Ten Pieces of Inspiration #11

Each week, I highlight ten things each week that inspired me to greater financial, personal, and professional success. Hopefully, they will inspire you as well.

1. Ralph Waldo Emerson on the “good old days”
Unemployment is at 9% or so and the media bemoans financial apocalypse. A few years ago, unemployment was at 5% or 6% and everyone talked about prosperity. I don’t seem to remember having mountains of money then, and I certainly don’t have mountains of money now.

“Can anyone remember when the times were not hard, and the money not scarce?” – Ralph Waldo Emerson

Yes, some people have lost their jobs in the last few years, but for most Americans, 2006 wasn’t a period where we had fistfuls of money to throw into the air. The median income level then was largely the same as it is now. Emerson hits a home run here (as he often does – he’s one of my favorite writers of all time).

2. Tulips and the arrival of spring
For me, one of the surest signs of the wonderful arrival of spring is the presence of tulip bulbs at local gardening stores.

Tulip

The sight of a tulip makes me ready for the steadily-growing warmth of spring. One particular highlight of spring for my family is a trip to Pella, Iowa, for their Tulip Time festival, which usually occurs on the first weekend of May (or so). I’m ready.

3. Albert Einstein on audacious ideas
Every big goal you set in life seems absurd when you start out.

“For an idea which, at first, does not seem absurd, there is no hope.” – Albert Einstein

The Simple Dollar seemed absurd when I started it. At best, the whole thing was a lark, an excuse to talk to my friends indirectly about personal finance.

Every big thing worth doing in life seems absurd at the beginning.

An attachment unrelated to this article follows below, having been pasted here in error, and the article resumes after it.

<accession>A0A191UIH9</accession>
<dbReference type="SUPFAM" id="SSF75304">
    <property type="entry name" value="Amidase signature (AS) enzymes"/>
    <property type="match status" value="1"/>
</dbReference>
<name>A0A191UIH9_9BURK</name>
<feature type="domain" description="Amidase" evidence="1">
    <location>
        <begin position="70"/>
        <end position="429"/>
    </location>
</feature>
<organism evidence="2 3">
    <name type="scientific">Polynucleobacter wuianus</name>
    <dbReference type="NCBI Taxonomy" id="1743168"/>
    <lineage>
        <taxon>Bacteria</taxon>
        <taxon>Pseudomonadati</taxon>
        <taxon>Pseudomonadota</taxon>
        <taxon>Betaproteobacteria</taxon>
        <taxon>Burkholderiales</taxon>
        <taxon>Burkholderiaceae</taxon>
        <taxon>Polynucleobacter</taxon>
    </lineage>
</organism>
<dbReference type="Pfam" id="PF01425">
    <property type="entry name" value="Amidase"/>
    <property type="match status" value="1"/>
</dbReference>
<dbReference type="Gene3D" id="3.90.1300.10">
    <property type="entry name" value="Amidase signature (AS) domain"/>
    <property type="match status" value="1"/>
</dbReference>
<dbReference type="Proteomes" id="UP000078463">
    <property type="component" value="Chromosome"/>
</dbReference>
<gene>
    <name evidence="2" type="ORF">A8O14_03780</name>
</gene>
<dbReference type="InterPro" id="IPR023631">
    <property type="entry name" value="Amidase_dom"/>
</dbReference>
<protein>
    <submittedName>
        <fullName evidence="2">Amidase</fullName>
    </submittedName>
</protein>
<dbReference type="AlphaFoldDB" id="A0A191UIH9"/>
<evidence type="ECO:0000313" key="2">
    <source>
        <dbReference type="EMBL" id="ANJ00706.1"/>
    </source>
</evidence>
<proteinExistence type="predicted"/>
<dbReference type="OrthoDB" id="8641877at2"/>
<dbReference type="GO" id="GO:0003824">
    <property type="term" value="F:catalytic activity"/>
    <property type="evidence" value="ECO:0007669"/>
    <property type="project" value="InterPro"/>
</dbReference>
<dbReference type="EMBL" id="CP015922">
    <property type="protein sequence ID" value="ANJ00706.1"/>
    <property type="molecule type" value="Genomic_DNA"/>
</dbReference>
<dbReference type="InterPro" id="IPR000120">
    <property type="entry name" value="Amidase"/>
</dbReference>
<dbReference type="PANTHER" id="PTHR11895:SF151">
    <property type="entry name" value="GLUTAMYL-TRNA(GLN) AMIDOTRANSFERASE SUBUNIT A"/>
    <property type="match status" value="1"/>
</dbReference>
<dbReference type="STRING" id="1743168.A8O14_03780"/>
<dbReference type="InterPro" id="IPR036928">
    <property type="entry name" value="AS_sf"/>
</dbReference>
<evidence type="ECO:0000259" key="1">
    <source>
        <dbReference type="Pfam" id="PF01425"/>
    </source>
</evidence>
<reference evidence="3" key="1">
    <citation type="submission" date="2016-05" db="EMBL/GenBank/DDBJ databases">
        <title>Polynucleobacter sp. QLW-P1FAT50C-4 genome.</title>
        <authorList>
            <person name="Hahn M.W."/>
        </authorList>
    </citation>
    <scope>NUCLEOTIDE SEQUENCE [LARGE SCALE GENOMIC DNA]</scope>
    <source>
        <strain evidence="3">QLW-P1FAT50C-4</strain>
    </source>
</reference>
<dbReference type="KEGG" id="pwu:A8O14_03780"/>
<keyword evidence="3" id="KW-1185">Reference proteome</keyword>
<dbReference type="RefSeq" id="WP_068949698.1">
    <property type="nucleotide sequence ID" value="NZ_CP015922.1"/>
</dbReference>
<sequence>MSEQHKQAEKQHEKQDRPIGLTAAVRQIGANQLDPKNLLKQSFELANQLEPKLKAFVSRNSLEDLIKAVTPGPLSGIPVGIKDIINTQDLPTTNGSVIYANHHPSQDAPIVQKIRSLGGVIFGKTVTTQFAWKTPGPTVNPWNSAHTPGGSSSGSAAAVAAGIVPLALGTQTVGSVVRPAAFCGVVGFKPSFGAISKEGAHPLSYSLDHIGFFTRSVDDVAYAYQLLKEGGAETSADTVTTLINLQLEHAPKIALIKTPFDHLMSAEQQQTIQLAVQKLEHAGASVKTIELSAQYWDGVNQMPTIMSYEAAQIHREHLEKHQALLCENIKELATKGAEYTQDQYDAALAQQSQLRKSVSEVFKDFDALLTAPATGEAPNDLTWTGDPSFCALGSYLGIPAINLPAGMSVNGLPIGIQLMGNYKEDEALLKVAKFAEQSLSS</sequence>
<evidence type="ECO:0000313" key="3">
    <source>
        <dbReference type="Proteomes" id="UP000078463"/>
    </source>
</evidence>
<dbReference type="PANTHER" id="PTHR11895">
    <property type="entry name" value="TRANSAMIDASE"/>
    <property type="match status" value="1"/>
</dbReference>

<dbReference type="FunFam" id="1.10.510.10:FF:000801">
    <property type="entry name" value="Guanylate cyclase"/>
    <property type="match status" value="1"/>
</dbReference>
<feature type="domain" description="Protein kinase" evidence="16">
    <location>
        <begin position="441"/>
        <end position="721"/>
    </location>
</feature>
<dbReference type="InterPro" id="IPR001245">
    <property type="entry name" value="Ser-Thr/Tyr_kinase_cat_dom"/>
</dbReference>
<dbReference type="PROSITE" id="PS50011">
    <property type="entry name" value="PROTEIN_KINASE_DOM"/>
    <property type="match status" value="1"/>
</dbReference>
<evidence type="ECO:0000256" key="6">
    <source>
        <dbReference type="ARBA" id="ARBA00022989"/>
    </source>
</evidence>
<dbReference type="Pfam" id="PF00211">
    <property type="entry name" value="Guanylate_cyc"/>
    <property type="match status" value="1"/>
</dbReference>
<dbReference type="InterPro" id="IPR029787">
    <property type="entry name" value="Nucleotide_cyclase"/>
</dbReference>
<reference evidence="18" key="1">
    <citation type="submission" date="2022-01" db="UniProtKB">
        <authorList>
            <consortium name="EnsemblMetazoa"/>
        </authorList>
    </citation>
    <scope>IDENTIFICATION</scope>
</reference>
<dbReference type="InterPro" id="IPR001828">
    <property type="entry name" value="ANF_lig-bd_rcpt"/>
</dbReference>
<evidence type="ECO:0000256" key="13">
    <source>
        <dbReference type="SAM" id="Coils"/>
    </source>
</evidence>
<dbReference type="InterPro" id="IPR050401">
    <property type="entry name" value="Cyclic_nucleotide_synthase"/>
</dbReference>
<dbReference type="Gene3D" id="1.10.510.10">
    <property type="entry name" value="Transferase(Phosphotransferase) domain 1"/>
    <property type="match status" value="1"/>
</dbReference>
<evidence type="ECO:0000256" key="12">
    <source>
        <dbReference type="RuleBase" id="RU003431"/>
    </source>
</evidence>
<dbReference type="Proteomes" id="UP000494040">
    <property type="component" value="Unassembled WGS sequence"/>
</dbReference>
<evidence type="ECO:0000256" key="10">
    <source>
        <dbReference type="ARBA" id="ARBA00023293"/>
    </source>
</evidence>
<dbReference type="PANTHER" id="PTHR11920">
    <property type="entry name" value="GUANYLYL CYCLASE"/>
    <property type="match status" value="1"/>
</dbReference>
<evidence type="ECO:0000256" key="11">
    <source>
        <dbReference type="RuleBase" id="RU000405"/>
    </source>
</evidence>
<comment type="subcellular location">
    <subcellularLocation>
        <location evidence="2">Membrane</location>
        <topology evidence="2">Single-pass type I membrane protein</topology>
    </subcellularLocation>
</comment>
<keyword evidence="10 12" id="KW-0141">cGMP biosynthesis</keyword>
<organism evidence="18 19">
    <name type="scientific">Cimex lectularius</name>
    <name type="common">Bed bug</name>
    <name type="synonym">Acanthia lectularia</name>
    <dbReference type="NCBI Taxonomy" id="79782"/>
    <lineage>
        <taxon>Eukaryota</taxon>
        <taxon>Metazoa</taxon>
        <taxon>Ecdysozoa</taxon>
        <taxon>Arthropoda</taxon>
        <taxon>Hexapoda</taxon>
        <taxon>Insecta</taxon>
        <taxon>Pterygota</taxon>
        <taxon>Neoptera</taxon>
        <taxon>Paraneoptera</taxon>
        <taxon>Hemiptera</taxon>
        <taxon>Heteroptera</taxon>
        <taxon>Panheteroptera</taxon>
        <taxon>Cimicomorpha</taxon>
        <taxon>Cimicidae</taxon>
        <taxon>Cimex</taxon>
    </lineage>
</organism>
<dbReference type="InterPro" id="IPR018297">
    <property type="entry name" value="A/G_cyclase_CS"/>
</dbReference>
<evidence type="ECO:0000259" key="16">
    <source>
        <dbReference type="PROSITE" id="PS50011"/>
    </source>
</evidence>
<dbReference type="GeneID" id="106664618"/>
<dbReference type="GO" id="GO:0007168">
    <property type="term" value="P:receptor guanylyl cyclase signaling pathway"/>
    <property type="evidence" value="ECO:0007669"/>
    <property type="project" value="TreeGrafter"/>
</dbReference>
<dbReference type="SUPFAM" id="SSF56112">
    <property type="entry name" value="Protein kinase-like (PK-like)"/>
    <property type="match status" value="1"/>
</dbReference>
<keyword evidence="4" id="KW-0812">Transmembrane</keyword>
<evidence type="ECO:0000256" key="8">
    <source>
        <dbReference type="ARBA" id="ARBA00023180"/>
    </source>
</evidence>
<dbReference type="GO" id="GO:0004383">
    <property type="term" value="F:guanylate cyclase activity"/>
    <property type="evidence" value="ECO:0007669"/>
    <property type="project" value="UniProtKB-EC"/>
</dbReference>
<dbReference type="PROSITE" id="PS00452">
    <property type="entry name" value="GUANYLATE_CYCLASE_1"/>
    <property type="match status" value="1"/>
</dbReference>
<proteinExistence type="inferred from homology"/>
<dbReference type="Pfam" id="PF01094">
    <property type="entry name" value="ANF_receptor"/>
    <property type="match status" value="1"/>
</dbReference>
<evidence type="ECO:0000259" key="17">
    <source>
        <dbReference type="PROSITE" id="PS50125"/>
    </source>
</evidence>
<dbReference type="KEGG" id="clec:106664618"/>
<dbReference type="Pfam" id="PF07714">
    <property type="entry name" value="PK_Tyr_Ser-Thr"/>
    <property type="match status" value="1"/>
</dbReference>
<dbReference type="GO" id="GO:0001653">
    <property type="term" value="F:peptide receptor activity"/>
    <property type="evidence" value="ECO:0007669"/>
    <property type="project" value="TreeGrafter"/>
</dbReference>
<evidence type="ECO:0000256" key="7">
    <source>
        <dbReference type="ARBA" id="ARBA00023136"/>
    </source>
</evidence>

4. Weatherspark
I’m a weather fanatic. I’m constantly studying forecasts from lots of sources, trying to use those forecasts to plan when we’re going to take family excursions, when I’m going to plant the garden, and so forth.

Weatherspark (at http://weatherspark.com/) is just amazing. It’s a tool that basically merges weather data and forecast data for your location from a bunch of different sources and shows them to you all at once.

When you first look at it, it’s information overload. Start playing with it and studying it, though, and it will quickly become an indispensable tool.

5. Oscar Peterson’s piano solos
Oscar Peterson is one of the greatest jazz pianists of all time. His solos are stunning. Here’s a particularly amazing one.

It sounds, to my ears, like this is a piano trio, not just one person. The skill and artistry on display here is stunning, even if you’re not a fan of jazz piano.

If you liked this, be sure to check out the Oscar Peterson mix on YouTube.

6. Thomas Edison on work and opportunity
I find that, over and over again, I’m rewarded by working hard for something. I am very rarely rewarded by taking the easy path to something.

“Opportunity is missed by most people because it is dressed in overalls and looks like work.” – Thomas Edison

Edison states this so well. It’s quotes like this that convince me to spend more time and effort looking for great ideas, great answers, and better ways to express them.

7. Daniel Pink on motivation
This is a great short speech on motivation from the 2009 TED Talks.

Motivation is a key part of moving yourself towards doing something amazing. Pink presents the ideas in an entertaining and enjoyable way.

8. Laura Czaja at FT Press
Dealing with PR people is simply part of my life. Simply because I’m a fairly high-profile blogger, I get MOUNTAINS of emails from PR people who want to tell me about the product they’re representing, some person they’re representing, or something like that.